This week: Horses Edited by: Robert Waltz
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|It's hard to lead a cavalry charge if you think you look funny on a horse.|
― Adlai E. Stevenson
In riding a horse, we borrow freedom.
― Helen Thompson
There is no better place to heal a broken heart than on the back of a horse.
― Missy Lyons, Cowboys Don't Sing
|I'm probably not the right person to talk about horses.|
But I'm going to do it anyway, because they're so integral to much of high fantasy, and a quick search told me that the topic hasn't been covered much in Fantasy newsletters, at least recently.
So, yes, as a farm kid, I cared for and rode horses... a little. And I still live in horse country. But I'm no expert. Hell, imagine my surprise when I found out that a quarterhorse isn't the one who calls the plays in the hoofball game, and a draft horse isn't just one that's available for military conscription.
Thing is, though, there's a lot of fantasy literature that's written in a pre-technological society, and in our world, in such a society, horses were just as much a cultural thing as a domesticated animal. You know how people nowadays love cars? It was like that with horses before there were cars. And a lot of that mystique continues to this day. A few years ago, I spent a week at a dude ranch in Colorado, and wow, they dig their horses there. So it behooves (pun intended, as always) a writer to keep some realism in their fantasy by getting horse facts straight.
"But Waltz, my world doesn't have horses. People ride shurrys." (or whatever made-up animal) Doesn't matter; any riding animal will, in the mind of the reader, be compared to a horse.
As I said, I don't know much, but here's what I do know:
As animals, they need water and food. The latter consists of vegetation, as they are herbivores.
Riding a horse too long and/or too hard is harmful. They need rest.
Riding isn't a passive activity; it requires athleticism, attention, and skill.
There are very specific names for different parts of a horse, and horse people have their own language.
Different breeds of horses are suited for different tasks. You can't successfully swap out a draft horse for a racing horse, for example.
And here's the thing: if I'm writing a story with horses in it, I'd do my best to find out more; to know, for instance, the difference between a fetlock and a pastern. I'd read about how their iconic metal shoes are made and affixed. And so on.
There's a fairly common piece of writing advice: "Write what you know." I think that's wrong, or at least stifling. No, I say: "Know what you write." Because in some cases, especially things of cultural importance such as horses, people are going to pick up on when you're winging it (and I'm not talking about a pegasus here). So learn. If you're reading this, you have knowledge at your fingertips; all you need to do is look for it and figure out how to tell the facts from the horse hockey.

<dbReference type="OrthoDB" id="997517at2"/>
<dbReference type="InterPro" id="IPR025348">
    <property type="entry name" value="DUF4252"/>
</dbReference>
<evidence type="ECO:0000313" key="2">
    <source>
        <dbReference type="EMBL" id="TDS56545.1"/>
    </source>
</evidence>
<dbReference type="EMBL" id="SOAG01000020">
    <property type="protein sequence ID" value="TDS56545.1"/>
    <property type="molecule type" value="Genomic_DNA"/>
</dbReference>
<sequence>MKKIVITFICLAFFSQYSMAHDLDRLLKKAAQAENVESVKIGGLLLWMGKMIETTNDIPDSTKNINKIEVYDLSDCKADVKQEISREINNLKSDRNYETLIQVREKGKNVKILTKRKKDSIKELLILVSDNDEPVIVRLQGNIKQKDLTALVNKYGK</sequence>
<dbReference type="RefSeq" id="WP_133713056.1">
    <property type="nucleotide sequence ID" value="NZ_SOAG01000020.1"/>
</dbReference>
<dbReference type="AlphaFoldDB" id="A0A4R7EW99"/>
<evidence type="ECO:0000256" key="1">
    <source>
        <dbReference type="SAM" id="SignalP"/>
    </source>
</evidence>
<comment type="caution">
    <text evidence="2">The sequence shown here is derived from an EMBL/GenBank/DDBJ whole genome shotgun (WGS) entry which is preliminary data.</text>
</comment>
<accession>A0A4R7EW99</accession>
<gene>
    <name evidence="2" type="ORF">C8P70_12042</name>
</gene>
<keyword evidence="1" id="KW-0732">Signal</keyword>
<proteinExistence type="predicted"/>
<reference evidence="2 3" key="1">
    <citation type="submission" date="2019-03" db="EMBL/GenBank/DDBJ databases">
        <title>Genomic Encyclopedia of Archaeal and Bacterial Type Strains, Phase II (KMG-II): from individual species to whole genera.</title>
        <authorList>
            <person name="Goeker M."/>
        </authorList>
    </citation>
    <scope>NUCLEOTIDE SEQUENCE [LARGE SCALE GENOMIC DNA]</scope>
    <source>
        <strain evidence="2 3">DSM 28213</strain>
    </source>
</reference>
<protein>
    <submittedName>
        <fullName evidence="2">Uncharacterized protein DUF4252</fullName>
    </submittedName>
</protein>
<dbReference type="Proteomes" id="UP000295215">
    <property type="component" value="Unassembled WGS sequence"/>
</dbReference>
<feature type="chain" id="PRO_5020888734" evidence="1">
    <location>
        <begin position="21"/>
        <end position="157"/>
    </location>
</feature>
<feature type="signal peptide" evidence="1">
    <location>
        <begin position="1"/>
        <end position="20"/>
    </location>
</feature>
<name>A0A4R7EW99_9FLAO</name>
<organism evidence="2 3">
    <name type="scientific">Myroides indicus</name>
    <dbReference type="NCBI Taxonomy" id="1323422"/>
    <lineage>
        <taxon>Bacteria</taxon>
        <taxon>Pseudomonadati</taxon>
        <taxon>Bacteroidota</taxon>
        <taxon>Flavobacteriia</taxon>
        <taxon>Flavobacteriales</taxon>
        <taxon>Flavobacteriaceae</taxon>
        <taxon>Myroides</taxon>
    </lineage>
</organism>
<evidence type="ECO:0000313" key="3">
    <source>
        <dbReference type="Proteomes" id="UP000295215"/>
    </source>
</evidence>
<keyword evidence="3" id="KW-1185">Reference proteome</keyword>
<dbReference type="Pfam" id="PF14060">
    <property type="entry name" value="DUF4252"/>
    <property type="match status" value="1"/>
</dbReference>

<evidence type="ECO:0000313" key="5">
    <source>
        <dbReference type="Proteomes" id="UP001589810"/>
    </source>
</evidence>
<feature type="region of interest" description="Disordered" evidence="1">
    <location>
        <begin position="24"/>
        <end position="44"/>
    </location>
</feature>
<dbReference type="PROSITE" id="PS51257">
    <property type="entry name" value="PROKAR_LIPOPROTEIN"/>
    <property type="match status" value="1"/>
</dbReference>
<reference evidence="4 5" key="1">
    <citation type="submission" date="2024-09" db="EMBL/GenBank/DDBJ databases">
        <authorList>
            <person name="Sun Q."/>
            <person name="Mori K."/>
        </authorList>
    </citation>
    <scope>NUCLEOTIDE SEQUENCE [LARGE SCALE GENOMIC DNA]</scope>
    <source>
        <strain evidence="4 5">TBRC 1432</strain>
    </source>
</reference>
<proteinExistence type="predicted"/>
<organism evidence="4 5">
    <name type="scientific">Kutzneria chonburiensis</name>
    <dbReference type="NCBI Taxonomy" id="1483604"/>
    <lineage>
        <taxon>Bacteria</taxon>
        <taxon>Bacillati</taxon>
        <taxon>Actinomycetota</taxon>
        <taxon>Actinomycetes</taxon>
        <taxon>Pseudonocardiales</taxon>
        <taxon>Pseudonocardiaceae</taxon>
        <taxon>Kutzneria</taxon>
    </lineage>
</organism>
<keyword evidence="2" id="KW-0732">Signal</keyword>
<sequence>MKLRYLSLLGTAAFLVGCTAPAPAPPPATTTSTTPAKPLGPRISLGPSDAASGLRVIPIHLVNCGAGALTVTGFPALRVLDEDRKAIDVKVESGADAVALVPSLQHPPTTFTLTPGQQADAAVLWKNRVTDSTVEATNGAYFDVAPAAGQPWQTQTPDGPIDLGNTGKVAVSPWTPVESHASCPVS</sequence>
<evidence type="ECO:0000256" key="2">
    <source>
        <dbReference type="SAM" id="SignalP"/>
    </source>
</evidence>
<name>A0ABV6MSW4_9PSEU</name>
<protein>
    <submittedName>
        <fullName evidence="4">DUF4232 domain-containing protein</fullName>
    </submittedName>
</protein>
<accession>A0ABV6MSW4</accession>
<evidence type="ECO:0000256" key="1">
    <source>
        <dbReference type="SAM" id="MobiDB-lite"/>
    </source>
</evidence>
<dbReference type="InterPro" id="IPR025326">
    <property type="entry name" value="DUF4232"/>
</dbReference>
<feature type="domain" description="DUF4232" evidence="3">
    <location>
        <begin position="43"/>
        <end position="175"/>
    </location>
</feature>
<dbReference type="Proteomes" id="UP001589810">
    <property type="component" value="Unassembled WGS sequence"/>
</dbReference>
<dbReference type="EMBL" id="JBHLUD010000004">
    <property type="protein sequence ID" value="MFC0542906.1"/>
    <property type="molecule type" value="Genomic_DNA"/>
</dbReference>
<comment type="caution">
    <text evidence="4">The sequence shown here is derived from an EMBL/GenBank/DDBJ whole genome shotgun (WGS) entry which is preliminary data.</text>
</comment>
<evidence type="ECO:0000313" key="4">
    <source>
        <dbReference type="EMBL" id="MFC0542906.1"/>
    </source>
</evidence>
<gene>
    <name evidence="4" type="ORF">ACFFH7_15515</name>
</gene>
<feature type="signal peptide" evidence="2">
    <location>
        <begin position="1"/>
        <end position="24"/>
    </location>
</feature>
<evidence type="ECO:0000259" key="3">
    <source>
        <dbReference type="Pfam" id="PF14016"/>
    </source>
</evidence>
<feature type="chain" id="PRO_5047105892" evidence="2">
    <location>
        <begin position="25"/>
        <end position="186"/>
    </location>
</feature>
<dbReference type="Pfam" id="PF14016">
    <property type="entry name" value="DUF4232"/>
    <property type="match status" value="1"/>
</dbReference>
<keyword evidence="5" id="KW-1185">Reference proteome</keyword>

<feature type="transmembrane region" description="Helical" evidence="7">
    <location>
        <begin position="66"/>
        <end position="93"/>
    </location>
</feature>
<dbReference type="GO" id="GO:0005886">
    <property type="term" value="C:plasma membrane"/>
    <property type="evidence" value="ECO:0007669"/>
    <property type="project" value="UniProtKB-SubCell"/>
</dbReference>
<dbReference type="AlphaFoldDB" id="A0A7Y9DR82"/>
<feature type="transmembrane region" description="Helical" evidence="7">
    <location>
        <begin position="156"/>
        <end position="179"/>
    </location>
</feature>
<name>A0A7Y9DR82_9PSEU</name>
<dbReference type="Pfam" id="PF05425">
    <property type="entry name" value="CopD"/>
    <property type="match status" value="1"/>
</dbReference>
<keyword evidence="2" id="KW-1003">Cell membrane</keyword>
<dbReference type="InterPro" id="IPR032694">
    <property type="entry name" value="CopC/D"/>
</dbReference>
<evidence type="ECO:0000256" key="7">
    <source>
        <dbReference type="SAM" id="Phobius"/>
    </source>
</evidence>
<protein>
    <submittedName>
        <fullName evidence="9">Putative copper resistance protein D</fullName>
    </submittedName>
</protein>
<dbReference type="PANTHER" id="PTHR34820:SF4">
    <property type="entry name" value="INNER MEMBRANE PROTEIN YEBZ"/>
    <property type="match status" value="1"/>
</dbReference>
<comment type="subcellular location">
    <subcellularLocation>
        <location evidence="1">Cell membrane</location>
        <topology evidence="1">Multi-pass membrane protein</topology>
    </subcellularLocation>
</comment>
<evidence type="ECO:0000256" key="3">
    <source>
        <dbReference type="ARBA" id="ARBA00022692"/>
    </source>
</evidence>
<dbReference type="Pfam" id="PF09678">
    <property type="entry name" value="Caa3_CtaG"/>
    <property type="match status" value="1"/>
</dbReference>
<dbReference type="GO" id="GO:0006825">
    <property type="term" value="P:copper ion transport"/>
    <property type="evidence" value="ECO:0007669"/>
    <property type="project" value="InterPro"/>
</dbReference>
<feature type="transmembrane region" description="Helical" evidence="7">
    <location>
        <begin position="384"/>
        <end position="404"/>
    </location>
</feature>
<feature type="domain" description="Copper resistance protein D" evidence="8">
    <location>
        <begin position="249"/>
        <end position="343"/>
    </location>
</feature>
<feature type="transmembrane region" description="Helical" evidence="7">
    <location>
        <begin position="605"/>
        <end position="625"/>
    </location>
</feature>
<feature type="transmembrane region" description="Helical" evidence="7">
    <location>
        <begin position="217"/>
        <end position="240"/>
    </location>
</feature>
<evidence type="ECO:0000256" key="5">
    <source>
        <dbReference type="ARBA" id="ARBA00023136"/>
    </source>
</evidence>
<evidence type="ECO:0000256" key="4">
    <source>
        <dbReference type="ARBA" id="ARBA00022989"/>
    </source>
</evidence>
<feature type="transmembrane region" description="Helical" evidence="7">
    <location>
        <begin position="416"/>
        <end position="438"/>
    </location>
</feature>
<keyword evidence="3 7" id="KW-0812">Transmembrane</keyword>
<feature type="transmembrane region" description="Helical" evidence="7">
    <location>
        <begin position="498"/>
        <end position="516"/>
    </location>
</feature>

Now, sure, like I mentioned above, maybe your world's riding animals (or robots or whatever) aren't horses. But as human society developed an entire vocabulary, mythology, and industry surrounding the horse, it's reasonable to think that a fantasy society would do the same for its domesticated beasts. Consider that part of your world-building.
|Let's saddle up and look for some fantasy writing...|
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|Last time, in "Accents" , I discussed regional variances in speech.|
Steven : What's interesting here is that nearly all the US publishers I work with insist on changing many of the Australian slang words or idioms because they believe that United Etatians will not understand something from a different country.
Yes, and that annoys me greatly. When I was a kid, I read a lot of Brit-lit, and so picked up on a whole 'nother way of speaking. We could use it as a teaching moment, but no, we have to be provincial about it.
BIG BAD WOLF : Brian Jacques used accents that he heard in life for his Redwall series. As it is, he had to make some alterations book 2 onward for the moles, as their speech is hard to understand in the first Redwall book - another character had to translate it.
Even the question of how and when to translate can be an issue. I've discussed this before and probably will do so again.
And a comment on a previous newsletter, "Ghost Forests" :
Elfin Dragon-finally published : I love your description of what happened to your forest. Being an elf (and a dragon) I can relate to forests. The one in my own novel is close to sadness. it permeates the woods and anyone entering must be escorted so they're not tempted beyond the path lest they lay down and never rise again.
A forest can be a setting—but it can also be a character.
So that's it for me for September! See you next month. Until then,
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